Over the course of the relatively short production run there would be 351 examples of the Lusso made, the car proved popular with buyers, particularly in the United States, and both Steve McQueen and Eric Clapton would own them.

Although Ferrari never intended the 250 GT Lusso to be taken racing, that had given it many race-derived parts, and as a result some privateers did compete in them. There were entries in many smaller races, as well as some major events like the 1964 and 1965 Targa Florio and the Tour de France in the same years.

A Ferrari 250 GT Lusso parked by the side of the road for a coffee break

Image DescriptionThe Ferrari 250 GT Lusso was perfectly suited to carrying a couple and their dog on long cross-country drives. Image courtesy of Ferrari.

Today, the 250 GT Lusso is looked back upon by many as one of the most beautiful cars from the era, with some holding it up as one of the most beautiful cars ever made. Values have been increasing steadily, and whereas a few years ago you could still get one for a few hundred thousand dollars, now it’ll take at least a low seven figure sum to land one in your driveway.

Who Was Eppie Wietzes?

Egbert “Eppie” Wietzes was a racing driver who competed in Formula One, Can-Am, Formula 5000, and Trans-Am. Today he’s best remembered for winning the 1981 Trans-Am Series, and for winning back-to-back Canadian Driving Championships in 1969 and 1970.

Interestingly, Wietzes’ other claim to fame is that he was the first ever driver of a safety car in Formula One. He made history as he took to the track in a Porsche 914 at the 1973 Canadian Grand Prix after a serious crash that took out the cars of both François Cevert and Jody Scheckter.

Wietzes was born in Assen, Netherlands in 1938 but moved to Canada when he was 12. Even though he was a dual national he always emphasized his Canadian identity, and he was inducted into the Canadian Motorsport Hall of Fame in 1993.

The Ferrari 250 GT Lusso Shown Here

The car you see here was originally completed in early 1964 and then delivered to its first owner in italy, via Renato Nocentini’s Garage La Rotunda in Prato, Italy. The early life of the car is largely lost to history, what we do know is that it was exported to the United States in 1969, it then made its way to Canada where it was sold to Eppie Wietzes in late 1972.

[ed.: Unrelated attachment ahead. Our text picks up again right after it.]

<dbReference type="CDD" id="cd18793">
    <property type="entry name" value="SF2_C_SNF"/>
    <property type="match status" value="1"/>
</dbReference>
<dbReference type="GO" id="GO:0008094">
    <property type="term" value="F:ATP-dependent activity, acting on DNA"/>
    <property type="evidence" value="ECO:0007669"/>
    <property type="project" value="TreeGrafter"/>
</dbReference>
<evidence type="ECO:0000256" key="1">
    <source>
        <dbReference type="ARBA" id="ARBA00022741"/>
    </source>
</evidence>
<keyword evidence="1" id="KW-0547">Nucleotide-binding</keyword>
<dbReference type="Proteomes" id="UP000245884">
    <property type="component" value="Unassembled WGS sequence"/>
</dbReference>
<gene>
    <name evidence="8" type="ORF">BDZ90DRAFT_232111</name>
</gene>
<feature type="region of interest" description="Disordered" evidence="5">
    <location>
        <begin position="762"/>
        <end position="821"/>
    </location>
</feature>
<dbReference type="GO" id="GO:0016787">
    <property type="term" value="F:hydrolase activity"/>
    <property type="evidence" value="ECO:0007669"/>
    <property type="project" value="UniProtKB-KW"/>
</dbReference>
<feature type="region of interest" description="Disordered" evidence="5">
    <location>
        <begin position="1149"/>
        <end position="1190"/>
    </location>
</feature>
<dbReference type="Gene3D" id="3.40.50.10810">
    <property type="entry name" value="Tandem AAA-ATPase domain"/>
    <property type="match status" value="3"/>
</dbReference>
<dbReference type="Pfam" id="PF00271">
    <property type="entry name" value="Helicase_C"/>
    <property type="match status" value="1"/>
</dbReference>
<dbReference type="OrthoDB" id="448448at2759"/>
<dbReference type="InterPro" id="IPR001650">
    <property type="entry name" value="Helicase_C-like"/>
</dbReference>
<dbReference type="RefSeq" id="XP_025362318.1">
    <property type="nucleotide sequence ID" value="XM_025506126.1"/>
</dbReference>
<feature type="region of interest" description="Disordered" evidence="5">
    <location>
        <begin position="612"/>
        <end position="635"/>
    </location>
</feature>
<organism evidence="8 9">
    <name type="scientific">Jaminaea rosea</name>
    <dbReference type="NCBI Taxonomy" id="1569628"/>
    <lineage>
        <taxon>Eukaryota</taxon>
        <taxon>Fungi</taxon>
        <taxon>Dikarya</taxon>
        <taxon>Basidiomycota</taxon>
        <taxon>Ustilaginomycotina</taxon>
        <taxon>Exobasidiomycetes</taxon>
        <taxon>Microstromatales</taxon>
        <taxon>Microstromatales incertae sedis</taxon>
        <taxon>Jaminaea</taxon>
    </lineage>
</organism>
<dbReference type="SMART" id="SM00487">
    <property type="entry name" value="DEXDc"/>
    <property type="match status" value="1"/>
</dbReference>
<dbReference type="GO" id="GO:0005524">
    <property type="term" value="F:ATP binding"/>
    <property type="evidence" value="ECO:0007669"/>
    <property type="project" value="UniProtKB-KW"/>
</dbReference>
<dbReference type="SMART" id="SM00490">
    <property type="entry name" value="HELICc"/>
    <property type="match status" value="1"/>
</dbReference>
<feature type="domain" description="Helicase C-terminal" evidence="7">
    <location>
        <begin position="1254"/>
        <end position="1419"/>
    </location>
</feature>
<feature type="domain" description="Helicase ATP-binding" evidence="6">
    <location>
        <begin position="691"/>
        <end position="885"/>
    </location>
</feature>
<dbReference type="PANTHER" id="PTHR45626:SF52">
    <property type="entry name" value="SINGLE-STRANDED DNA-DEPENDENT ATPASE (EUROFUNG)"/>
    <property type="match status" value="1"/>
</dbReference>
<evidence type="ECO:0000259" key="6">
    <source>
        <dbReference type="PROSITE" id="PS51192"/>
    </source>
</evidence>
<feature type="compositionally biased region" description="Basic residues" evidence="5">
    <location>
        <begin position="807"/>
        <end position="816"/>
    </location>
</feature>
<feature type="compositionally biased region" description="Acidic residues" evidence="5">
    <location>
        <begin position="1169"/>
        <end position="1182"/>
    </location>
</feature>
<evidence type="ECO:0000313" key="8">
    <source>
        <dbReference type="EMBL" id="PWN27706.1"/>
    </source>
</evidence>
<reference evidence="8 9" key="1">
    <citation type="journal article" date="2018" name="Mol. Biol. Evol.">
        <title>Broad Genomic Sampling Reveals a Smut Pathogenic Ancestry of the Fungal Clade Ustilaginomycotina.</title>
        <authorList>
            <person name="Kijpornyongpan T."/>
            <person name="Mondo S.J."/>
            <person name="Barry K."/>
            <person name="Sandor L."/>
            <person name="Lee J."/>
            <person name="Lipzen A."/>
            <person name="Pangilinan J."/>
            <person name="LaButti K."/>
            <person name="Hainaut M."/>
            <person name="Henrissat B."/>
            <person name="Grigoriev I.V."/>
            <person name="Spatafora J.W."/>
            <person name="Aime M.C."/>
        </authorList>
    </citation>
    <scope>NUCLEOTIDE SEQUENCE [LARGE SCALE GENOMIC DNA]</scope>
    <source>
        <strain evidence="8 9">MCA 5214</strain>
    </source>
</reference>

Wietzes would own the car for a period of time before selling it on, it then made its way through the hands of a few enthusiasts, and along the way it was refinished in black over a black leather interior. In 1994 the car was sent to the Legendary Motorcar Company of Halton Hills who refinished the chassis, brightwork, wheels, and coachwork. The engine was then partially rebuilt by Alfieri International Automobiles, also of Toronto.

Ferrari 250 GT Lusso 3

Image DescriptionThe interior of the Ferrari 250 GT Lusso is beautifully appointed, its more luxurious than the out-and-out sports racing cars yet still more compact than larger models like the 250 GTE.

At some point after this the car was refinished in its current color, and it’ll be up to the new owner if they wish to keep it as is, or return it to its original factory color combination of Nocciola (hazelnut) paint over a Rosso Vaumol leather interior by Connolly.

The car is now due to roll across the auction block with RM Sotheby’s in a few days time with a price guide of $1,500,000 – $1,800,000 USD, and it’s being offered without reserve. If you’d like to read more about it or register to bid you can visit the listing here.

Ferrari 250 GT Lusso 15 Ferrari 250 GT Lusso 14 Ferrari 250 GT Lusso 13 Ferrari 250 GT Lusso 12 Ferrari 250 GT Lusso 11 Ferrari 250 GT Lusso 10 Ferrari 250 GT Lusso 9 Ferrari 250 GT Lusso 8 Ferrari 250 GT Lusso 7 Ferrari 250 GT Lusso 6 Ferrari 250 GT Lusso 5 Ferrari 250 GT Lusso 4 Ferrari 250 GT Lusso 2 Ferrari 250 GT Lusso 1
Ferrari 250 GT Lusso in the factory awaiting delivery

Image DescriptionHere we see over a dozen freshly-built examples of the Ferrari 250 GT Lusso awaiting delivery to the dealerships in their respective countries. Image courtesy of Ferrari.

Images: Darin Schnabel ©2024 Courtesy of RM Sotheby’s + Ferrari

Published by Ben Branch -